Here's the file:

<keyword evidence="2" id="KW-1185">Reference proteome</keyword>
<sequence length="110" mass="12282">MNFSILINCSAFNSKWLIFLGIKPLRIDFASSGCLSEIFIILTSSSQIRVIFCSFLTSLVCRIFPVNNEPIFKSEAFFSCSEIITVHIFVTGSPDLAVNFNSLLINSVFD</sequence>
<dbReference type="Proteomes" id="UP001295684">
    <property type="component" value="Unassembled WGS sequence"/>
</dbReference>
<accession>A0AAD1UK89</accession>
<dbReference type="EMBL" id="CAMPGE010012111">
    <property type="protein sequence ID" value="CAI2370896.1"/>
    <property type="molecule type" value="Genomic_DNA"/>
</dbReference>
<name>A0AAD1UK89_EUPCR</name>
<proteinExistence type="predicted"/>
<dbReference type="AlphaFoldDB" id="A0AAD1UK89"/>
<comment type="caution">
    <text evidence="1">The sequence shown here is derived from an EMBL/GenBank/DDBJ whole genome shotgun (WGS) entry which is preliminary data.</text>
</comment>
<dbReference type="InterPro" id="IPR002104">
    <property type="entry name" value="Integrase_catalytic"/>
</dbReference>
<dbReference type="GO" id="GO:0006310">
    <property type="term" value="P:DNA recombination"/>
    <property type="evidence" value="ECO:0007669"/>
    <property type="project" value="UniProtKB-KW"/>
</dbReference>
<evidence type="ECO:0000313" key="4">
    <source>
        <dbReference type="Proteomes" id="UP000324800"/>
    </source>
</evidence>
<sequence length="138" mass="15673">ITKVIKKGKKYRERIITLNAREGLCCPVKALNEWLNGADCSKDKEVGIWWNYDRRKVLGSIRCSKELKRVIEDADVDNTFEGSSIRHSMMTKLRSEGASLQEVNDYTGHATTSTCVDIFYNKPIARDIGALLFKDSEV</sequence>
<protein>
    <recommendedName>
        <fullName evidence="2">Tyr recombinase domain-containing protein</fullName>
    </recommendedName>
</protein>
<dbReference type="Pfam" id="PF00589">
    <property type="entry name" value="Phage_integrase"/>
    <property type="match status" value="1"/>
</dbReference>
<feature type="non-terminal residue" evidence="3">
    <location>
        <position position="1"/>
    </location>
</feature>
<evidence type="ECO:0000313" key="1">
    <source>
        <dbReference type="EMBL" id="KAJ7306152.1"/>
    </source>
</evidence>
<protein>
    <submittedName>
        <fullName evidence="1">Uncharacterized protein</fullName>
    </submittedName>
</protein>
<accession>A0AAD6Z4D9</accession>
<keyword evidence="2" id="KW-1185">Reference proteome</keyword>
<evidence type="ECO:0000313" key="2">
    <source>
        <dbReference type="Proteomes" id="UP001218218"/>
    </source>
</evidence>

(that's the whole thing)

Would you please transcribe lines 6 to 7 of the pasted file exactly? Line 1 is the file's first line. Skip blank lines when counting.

<accession>A0AAD1UK89</accession>
<dbReference type="EMBL" id="CAMPGE010012111">